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After nuclear talks fail, Iran rails at 'enemies' – and leaves door open for new round

Iran responded to the failure of nuclear talks last weekend with dual-track rhetoric, saying that 'there is hope' but accusing the West of 'blocking progress.'

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Iranian President Mahmoud Ahmadinejad (c.) waves to his supporters while visiting Rasht, 200 miles northwest of Tehran on Jan. 23. Ahmadinejad has called for a resumption of talks, telling a crowd of thousands in northern Iran on Sunday that 'there is hope that in the next sessions, good results would be achieved' if the six world powers were 'committed to law, justice, and respect.'

President.ir/Reuters

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Iran is reacting to the collapse of nuclear talks in Istanbul with the rhetorical equivalent of Washington’s own dual-track policy on Iran: diplomacy and pressure.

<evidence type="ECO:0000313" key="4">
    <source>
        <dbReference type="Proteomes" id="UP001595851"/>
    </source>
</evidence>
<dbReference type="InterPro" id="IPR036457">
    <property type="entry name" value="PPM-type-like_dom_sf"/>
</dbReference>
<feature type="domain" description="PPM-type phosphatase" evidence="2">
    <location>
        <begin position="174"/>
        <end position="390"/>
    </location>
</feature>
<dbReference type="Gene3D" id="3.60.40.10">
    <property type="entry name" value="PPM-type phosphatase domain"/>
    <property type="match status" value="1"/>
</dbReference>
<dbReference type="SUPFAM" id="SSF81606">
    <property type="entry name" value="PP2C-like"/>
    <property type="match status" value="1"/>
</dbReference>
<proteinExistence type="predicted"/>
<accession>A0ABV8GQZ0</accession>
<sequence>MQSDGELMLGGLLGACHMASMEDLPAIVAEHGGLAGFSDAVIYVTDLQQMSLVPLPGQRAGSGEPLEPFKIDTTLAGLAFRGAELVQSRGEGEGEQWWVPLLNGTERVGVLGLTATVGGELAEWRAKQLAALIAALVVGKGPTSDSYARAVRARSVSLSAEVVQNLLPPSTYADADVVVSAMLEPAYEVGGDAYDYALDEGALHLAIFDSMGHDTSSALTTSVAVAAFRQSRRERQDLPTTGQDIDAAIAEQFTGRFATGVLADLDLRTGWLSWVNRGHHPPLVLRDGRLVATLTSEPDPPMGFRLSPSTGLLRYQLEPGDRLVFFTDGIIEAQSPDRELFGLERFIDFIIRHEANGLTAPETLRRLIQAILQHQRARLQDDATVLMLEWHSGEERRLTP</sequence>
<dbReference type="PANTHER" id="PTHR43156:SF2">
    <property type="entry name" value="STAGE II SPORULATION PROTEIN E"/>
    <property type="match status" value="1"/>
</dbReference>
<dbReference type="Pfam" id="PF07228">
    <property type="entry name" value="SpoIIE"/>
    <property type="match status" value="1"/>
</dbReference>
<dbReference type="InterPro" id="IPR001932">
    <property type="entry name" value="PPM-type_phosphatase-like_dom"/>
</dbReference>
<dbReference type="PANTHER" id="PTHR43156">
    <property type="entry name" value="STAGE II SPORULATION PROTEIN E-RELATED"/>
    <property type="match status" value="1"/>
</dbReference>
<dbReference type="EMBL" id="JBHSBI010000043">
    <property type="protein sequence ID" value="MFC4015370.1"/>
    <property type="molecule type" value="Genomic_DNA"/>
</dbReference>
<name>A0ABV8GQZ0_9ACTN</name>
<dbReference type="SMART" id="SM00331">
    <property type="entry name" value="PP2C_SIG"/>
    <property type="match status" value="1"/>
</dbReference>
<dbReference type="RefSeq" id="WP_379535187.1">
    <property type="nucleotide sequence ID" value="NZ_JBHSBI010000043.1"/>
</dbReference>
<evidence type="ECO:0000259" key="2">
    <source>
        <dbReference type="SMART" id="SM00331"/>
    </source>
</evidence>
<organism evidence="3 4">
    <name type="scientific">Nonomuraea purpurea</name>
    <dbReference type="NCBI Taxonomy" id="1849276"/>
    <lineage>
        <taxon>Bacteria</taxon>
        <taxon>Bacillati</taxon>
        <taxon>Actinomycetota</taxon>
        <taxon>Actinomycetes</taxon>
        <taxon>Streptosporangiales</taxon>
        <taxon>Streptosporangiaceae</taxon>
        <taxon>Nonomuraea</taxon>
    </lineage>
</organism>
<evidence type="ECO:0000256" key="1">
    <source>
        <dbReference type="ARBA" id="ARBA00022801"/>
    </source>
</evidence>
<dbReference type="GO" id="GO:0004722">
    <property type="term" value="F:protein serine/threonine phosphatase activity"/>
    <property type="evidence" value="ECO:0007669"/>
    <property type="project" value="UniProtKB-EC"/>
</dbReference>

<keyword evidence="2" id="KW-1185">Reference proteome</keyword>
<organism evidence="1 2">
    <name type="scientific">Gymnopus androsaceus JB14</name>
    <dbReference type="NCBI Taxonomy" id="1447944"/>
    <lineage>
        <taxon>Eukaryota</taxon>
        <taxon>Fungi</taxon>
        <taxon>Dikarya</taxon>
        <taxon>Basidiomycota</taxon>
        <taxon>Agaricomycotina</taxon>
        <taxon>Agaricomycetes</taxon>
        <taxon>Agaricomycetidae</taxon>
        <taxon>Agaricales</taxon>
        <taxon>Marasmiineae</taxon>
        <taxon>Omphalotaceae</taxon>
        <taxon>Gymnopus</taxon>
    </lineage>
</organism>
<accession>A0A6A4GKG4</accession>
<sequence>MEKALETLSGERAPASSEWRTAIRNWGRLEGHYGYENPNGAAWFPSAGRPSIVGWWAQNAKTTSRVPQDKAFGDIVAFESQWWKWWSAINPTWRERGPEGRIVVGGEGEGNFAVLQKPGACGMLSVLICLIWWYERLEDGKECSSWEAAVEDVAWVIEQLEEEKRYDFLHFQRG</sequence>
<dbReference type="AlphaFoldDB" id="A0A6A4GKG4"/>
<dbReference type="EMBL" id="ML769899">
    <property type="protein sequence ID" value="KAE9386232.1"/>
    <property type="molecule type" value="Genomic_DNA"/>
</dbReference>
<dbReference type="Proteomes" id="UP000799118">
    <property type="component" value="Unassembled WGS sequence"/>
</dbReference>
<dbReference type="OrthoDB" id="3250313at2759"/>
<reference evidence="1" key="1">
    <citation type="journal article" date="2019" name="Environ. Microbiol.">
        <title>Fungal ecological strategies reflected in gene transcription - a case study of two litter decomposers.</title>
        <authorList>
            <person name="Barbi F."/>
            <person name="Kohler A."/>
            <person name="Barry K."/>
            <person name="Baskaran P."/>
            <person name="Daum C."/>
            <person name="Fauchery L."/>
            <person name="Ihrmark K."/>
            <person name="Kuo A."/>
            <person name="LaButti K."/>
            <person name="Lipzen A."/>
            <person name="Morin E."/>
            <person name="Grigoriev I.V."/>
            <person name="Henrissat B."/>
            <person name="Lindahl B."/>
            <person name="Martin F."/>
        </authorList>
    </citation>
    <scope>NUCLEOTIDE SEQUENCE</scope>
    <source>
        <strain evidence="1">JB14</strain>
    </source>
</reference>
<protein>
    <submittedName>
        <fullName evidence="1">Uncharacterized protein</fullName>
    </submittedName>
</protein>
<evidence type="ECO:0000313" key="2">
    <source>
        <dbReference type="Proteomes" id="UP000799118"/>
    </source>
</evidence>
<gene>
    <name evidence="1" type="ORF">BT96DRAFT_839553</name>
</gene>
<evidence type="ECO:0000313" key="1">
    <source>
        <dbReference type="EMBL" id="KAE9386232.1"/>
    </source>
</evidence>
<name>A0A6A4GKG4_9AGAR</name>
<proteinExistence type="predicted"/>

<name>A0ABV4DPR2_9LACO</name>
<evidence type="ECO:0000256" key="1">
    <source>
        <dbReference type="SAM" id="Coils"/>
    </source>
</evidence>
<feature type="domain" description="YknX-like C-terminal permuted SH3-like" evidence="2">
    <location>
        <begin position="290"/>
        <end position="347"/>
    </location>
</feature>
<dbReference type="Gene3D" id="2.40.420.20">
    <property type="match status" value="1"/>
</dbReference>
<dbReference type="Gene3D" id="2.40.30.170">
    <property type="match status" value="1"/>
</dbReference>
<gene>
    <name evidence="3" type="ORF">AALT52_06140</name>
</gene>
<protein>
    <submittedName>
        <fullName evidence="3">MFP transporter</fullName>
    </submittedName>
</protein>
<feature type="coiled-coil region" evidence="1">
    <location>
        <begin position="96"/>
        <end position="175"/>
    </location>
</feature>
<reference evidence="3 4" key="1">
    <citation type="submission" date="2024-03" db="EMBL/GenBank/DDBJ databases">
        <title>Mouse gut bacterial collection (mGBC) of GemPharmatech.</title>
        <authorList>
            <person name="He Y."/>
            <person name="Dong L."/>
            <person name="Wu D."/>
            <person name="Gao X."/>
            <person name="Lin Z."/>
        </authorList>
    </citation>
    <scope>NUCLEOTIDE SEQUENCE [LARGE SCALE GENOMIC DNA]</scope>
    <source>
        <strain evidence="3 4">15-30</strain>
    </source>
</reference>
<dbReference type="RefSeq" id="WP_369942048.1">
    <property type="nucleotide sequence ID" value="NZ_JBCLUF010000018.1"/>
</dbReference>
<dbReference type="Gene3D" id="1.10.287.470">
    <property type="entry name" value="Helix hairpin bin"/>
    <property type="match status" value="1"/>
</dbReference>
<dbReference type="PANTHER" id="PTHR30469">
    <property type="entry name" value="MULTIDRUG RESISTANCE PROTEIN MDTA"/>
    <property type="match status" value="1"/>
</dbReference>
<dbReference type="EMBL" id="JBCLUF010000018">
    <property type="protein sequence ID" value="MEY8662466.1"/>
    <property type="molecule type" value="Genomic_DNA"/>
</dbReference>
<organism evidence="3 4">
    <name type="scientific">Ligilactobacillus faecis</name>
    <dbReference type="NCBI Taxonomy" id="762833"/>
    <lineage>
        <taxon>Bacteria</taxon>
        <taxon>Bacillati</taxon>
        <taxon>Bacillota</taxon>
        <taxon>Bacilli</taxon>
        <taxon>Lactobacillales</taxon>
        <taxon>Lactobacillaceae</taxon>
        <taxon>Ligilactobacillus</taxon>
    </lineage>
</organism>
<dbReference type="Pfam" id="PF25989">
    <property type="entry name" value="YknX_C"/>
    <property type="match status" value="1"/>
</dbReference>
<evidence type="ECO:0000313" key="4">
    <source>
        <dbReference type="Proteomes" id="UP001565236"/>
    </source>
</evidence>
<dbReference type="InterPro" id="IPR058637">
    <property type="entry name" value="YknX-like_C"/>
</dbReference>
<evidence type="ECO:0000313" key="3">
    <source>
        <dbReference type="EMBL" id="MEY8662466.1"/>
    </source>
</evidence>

On the diplomatic side, President Mahmoud Ahmadinejad has called for a resumption of talks, telling a crowd of thousands in northern Iran on Sunday that “there is hope that in the next sessions, good results would be achieved” if the six world powers were “committed to law, justice, and respect.”

Brushing aside the fact that two days of talks in Istanbul failed to get out of the starting blocks – stalled over two Iranian preconditions, and with no plans for future sessions – Mr. Ahmadinejad said that “in the upcoming meetings there will be good agreements made, provided the two parties remain committed to the spirit of the talks.”

And on the pressure side, that spirit might be tested by some of Ahmadinejad’s other language. To the crowds, he accused “uncultured Zionists [Israelis] and some people in America” for blocking progress and making sure “the [Iran] issues remain unresolved.”

Speaking later to veterans and martyrs’ families, Ahmadinejad railed against familiar “enemies”: the US and Western nations – the most powerful of them represented at the nuclear talks – and Israel.

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